At about 5:30 p.m. on October 31st I was cooking supper and helping the little ones with their homework when the phone rang. It was my husband calling from school where he was still working and my oldest son was attending basketball practice.
It wasn’t unusual for my husband to call but, when he told me that James was hurt and he was probably going to have to take him to the emergency room, I was completely caught off guard.
Apparently, my son had dribbled down the court at full speed when he went up for a layup. He made the shot, but he was going so fast that he didn’t stop before hitting the padded wall.
James fell down, but he didn’t get back up. He had severe pain in his right leg, but there was no immediate swelling or bruising so no one knew what was really wrong. They just knew James was miserable.
My husband decided to stop by to see the trainer at the high school to see what he thought about James’ injury before going to the hospital.
By the time they got there his leg, near the knee, had swollen to several times its normal size. The trainer said to call an ambulance because they couldn’t get my son back into my husband’s small car.
In the meantime, amidst getting calls and texts from my husband and parents, I raced around getting supper ready, picking out clothes for the kids for the next day, packing as much of the lunches for the next day as I could, writing out instructions for the morning, making sure the kids got their baths, cleaning the kitchen, doing laundry, asking our church family to pray, and generally panicking because my husband said to be prepared in case our son needed surgery.
I wanted to be with James, but I also had four other kids to take care of. It was a stressful couple of hours.
Finally, around 8:00 p.m., my dad said he would stay at our house until one of us got back to relieve him (My mom, a nurse, had gone to the hospital already since she could get there quicker than I could.).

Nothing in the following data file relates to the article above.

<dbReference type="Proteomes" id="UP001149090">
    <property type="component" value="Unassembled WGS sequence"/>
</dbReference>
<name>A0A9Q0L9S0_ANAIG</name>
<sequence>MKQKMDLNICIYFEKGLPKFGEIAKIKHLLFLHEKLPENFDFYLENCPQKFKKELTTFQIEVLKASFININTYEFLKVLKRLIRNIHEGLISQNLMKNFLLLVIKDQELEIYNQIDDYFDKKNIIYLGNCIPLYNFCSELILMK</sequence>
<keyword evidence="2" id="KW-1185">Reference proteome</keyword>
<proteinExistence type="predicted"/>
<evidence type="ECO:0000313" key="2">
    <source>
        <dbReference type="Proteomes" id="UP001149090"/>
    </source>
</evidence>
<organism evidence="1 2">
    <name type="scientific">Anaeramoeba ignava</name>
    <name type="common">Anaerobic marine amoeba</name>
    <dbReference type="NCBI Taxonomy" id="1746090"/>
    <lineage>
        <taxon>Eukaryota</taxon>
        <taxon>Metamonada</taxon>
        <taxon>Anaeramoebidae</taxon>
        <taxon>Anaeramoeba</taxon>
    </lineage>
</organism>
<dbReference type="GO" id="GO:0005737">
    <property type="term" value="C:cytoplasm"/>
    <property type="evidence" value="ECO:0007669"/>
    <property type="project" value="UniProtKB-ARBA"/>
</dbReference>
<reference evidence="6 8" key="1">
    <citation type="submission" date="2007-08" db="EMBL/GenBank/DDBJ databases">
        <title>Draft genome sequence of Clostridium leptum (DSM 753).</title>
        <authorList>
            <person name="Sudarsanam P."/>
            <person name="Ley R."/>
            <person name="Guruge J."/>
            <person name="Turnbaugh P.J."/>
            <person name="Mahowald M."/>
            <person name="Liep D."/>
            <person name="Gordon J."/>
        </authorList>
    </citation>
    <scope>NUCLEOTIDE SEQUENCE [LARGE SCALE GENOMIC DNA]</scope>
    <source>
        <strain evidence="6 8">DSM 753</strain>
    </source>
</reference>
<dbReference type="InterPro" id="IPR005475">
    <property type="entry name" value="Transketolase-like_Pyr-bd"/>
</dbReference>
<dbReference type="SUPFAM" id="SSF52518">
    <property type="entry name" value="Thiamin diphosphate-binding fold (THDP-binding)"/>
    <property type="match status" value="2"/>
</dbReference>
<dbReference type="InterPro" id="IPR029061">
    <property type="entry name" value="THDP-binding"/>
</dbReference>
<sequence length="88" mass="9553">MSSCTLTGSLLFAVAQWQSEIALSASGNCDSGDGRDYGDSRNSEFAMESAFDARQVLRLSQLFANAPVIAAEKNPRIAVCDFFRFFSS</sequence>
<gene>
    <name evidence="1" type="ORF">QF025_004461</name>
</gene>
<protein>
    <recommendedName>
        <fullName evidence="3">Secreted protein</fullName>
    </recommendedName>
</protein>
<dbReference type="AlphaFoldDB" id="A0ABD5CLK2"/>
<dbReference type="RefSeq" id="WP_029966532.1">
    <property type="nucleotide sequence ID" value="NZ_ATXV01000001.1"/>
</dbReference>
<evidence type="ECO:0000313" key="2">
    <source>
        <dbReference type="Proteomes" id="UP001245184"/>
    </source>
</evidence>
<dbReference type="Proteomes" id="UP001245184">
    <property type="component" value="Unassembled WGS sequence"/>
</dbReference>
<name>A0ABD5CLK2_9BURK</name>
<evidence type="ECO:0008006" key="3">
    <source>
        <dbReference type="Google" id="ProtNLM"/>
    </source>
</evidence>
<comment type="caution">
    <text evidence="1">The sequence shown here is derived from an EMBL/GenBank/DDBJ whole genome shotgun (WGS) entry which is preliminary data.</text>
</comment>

On the 25 minute drive to the hospital I kept thinking about the countless hours my son had spent preparing for the basketball season and the fact that he didn’t even make it through his first official practice of the season. It seemed that his hopes and dreams for his 8th grade season were over in the blink of an eye.
With tear-filled eyes and thoughts about how hard this was going to be on my son, I prayed that he wouldn’t need surgery.
James’ tibia ended up being broken at the growth plate. However, the PA said that she couldn’t believe that the bone wasn’t out of alignment because of the amount of swelling. She thought the break would be much worse when she looked at the x-rays.
After several hours in the emergency room, James was sent home with an immobilizing cast, pain pills, anti-inflammatory pills, and instructions to see a specialist two days later.
We were so grateful that James’ injury wasn’t as bad as everyone first thought. While we still didn’t know what was going to happen, we felt blessed to be able to take him home.
When we went to the specialist on November 2nd, he determined that James wouldn’t need surgery. The swelling had gone down significantly, and James would only need to be put under anesthesia for a short time, have the bone set, and have a full-leg cast put on.
While not everything about his recovery has gone as smoothly has we had hoped (He has a sore on his heel that was caused by the cast which is still in the process of healing, but that would just make this story longer.), I am thankful James doesn’t even need a brace at this point.
During the past few months there have been countless reasons to choose gratitude in the midst of a trying situation.